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"Towards a worldwide wood economics spectrum" - Paper with the published dataset

Abstract:

Wood performs several essential functions in plants, including mechanically supporting aboveground tissue, storing water and other resources, and transporting sap. Woody tissues are likely to face physiological, structural and defensive trade-offs. How a plant optimizes among these competing functions can have major ecological implications, which have been under-appreciated by ecologists compared to the focus they have given to leaf function. To draw together our current understanding of wood function, we identify and collate data on the major wood functional traits, including the largest wood density database to date (8412 taxa), mechanical strength measures and anatomical features, as well as clade-specific features such as secondary chemistry. We then show how wood traits are related to one another, highlighting functional trade-offs, and to ecological and demographic plant features (growth form, growth rate, latitude, ecological setting). We suggest that, similar to the manifold that tree species leaf traits cluster around the ‘leaf economics spectrum’, a similar ‘wood economics spectrum’ may be defined. We then discuss the biogeography, evolution and biogeochemistry of the spectrum, and conclude by pointing out the major gaps in our current knowledge of wood functional traits.

Citation:

Chave, J., Coomes, D., Jansen, S., Lewis, S. L., Swenson, N. G., & Zanne, A. E. (2009). Towards a worldwide wood economics spectrum. Ecology letters12(4), 351-366.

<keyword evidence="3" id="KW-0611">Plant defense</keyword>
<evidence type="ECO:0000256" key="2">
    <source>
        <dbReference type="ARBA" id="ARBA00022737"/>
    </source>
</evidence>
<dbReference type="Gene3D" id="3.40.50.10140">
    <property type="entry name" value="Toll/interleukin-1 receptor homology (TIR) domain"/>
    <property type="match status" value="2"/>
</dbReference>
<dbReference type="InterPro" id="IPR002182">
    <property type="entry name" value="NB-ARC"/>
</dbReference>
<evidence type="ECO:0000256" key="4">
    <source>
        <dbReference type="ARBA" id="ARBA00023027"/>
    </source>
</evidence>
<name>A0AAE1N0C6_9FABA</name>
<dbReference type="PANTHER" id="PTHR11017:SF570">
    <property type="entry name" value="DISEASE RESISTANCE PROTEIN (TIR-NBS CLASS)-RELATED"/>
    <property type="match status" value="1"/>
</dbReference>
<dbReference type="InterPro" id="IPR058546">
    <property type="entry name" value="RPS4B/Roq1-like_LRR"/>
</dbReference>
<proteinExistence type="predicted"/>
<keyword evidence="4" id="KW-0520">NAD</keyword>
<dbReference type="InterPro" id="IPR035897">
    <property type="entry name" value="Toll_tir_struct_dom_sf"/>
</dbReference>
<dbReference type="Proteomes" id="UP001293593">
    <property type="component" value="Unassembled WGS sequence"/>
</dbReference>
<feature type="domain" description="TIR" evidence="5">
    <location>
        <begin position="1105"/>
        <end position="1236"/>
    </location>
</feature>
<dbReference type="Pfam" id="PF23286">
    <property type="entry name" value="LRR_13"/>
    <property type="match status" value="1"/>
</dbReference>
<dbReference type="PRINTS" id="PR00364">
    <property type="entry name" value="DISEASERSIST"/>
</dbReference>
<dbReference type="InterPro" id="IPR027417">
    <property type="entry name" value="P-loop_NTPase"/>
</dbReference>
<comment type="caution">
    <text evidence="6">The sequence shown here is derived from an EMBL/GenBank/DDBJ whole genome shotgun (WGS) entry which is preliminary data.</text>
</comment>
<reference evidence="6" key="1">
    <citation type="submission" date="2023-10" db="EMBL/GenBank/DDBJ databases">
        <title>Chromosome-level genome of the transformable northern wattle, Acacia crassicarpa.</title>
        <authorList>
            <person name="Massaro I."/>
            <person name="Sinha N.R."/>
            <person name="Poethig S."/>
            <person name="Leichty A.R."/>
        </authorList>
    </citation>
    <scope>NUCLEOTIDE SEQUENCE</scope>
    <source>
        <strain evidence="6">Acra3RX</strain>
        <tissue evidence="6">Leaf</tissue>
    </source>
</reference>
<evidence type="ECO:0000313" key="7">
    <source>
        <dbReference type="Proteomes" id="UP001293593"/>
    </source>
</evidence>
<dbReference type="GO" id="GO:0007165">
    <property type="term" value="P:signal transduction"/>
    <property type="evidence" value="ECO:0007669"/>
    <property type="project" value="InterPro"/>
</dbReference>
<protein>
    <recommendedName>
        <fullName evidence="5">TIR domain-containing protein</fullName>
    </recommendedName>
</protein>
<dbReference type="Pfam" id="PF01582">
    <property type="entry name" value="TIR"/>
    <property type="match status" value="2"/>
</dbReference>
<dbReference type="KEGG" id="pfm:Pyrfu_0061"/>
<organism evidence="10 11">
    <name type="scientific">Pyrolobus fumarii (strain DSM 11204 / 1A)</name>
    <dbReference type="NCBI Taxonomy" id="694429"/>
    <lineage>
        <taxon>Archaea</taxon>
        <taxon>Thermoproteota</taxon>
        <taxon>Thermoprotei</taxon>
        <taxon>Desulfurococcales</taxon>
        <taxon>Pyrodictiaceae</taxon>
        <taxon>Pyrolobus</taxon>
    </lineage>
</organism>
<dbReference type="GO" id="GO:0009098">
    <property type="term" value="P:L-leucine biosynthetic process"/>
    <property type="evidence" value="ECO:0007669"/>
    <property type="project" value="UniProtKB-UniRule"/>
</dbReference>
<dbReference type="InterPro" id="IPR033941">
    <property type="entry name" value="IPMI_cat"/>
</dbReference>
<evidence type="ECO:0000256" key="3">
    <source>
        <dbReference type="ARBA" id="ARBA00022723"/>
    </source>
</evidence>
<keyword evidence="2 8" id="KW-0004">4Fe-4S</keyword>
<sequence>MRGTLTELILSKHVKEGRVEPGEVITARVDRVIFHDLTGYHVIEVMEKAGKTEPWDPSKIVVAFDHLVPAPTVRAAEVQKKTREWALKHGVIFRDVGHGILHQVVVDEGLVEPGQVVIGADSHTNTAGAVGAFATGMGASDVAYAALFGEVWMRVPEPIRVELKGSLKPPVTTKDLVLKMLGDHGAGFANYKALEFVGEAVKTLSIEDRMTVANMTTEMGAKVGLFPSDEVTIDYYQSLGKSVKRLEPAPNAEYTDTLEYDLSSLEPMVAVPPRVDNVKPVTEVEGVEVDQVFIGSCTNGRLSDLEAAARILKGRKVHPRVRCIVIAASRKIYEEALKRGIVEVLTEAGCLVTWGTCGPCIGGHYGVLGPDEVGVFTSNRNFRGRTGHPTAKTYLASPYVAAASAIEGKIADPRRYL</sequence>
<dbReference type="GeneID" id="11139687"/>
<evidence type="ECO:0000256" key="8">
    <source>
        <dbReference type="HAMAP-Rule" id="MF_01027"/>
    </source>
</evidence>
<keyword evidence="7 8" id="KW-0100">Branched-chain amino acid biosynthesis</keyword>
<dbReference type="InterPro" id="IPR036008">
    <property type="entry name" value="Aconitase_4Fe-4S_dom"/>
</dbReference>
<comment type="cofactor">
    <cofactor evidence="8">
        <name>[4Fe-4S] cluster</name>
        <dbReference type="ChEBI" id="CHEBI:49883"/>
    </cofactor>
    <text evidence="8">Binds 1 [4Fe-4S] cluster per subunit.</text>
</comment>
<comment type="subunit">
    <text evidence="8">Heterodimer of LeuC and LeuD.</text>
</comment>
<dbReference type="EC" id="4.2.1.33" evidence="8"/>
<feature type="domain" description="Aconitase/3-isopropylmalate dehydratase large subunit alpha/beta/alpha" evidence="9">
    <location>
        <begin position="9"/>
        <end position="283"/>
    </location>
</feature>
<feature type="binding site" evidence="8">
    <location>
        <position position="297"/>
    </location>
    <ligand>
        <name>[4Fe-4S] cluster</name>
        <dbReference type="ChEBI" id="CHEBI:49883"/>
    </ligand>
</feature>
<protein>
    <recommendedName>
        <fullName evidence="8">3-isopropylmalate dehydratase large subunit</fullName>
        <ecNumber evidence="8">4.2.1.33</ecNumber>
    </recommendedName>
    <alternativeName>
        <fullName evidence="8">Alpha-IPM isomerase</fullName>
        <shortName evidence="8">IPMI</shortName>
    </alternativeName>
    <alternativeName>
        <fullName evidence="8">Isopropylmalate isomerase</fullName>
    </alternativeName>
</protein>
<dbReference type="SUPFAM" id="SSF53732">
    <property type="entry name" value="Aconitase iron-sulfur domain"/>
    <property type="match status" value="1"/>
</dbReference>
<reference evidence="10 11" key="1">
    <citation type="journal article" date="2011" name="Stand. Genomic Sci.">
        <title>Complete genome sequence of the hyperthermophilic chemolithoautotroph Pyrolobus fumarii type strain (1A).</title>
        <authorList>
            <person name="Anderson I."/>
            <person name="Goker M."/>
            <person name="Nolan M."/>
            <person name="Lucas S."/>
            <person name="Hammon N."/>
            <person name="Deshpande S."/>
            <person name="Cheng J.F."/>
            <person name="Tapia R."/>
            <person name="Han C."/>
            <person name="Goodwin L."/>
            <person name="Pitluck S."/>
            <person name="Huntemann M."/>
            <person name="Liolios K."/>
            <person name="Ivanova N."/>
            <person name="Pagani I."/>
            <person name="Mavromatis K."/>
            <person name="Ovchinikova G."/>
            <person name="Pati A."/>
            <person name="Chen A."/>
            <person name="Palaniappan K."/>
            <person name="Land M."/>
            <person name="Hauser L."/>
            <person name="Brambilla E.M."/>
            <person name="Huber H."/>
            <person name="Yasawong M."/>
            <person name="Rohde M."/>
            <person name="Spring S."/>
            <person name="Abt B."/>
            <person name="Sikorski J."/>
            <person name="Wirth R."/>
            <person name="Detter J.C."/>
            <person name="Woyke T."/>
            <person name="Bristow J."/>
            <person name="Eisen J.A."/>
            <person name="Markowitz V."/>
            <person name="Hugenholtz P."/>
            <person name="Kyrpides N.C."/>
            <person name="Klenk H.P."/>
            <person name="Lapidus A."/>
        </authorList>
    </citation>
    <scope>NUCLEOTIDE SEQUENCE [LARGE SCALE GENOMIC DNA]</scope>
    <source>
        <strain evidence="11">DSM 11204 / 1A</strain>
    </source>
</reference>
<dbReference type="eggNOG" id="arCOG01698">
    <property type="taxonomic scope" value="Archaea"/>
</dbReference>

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Encyclopedia of Life entry for primates

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"Comparative Data Reveal Similar Mortality Patterns Across Primates" - Paper with the published dataset

Abstract 
Human senescence patterns – late onset of mortality increase, slow mortality acceleration, and exceptional longevity – are often described as unique in the animal world. Using an individual-based dataset from longitudinal studies of wild populations of seven primate species, we show that contrary to assumptions of human uniqueness, human senescence falls within the primate continuum of aging, the tendency for males to have shorter lifespans and higher age-specific mortality than females throughout much of adulthood is a common feature in many, but not all, primates, and the aging profiles of primate species do not reflect phylogenetic position. These findings suggest that mortality patterns in primates are shaped by local selective forces rather than phylogenetic history.

Citation:

Bronikowski AM, Altmann J, Brockman DK, Cords M, Fedigan LM, Pusey A, Stoinski T, Morris WF, Strier KB, Alberts SC (2011) Aging in the natural world: comparative data reveal similar mortality patterns across primates. Science 331(6022): 1325-1328.

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Natural history and additional images of artiodactyls

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"Hunting to extinction: biology and regional economy influence extinction risk and the impact of hunting in artiodactyls" - Paper with published dataset

Abstract